The National League of Cities chose Rochester as one of six cities to get “REAL,” which stands for Race, Equity and Leadership.
The national program seeks to advance racial equity through policy decisions, civic engagement, and accurate portrayals of people of color. The City of Rochester and the Greater Rochester Chamber of Commerce are taking leadership roles in the local version of this initiative.
Former Mayor Bill Johnson, local nonprofit organization leaders like the United Way’s Jamie Saunders, and clergy like Bishop David Singleton of the Ark of Jesus Ministries attended the kickoff on Tuesday. Singleton, who gave the event’s closing prayer, said this kind of effort is not new, but he’s hoping it's different this time.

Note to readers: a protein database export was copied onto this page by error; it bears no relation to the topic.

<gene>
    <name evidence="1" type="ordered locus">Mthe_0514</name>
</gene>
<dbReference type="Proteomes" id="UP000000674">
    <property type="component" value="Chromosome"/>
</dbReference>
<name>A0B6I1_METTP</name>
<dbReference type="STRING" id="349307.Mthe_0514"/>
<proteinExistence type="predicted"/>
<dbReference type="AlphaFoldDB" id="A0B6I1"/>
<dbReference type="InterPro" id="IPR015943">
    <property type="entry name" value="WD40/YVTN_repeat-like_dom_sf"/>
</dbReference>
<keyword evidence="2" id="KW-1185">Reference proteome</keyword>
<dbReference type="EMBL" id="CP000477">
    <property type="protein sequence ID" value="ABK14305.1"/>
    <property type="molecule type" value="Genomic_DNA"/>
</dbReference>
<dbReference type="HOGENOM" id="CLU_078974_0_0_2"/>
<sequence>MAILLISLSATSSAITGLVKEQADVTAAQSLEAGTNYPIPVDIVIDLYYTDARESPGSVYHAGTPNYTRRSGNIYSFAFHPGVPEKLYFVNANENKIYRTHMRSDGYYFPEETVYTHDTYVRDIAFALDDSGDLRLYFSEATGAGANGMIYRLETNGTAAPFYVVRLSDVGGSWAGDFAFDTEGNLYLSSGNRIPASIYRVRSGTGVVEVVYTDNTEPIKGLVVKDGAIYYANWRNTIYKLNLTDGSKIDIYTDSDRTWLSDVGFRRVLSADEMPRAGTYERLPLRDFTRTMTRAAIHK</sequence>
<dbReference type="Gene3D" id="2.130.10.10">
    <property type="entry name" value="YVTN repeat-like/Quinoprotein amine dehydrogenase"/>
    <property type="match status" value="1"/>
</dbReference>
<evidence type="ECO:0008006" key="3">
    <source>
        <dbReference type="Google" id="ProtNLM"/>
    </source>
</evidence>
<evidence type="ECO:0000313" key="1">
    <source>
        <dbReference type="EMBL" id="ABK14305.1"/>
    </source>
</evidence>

“You’ve had a number of grassroots organizations and persons try to lead the charge,” Singleton said. “But unless you have the support from the top down, many times you don’t get as far.”
As part of the program, Mayor Lovely Warren, the Chamber’s Adrian Hale, and City Councilman Willie Lightfoot signed a charter pledging to make progress in dismantling discrimination in Rochester. Lightfoot said this is the most important work of his career so far.
“I’m very excited to be a part of this work,” Lightfoot said. “I’m committed. I know this mayor is committed. I’m grateful that we have a mayor that’s willing to stand up for all people of the city of Rochester. And I hope and implore this entire community to really get behind this and start having these conversations.”
Training for city leaders started on Tuesday. Other sessions for various community members began Wednesday.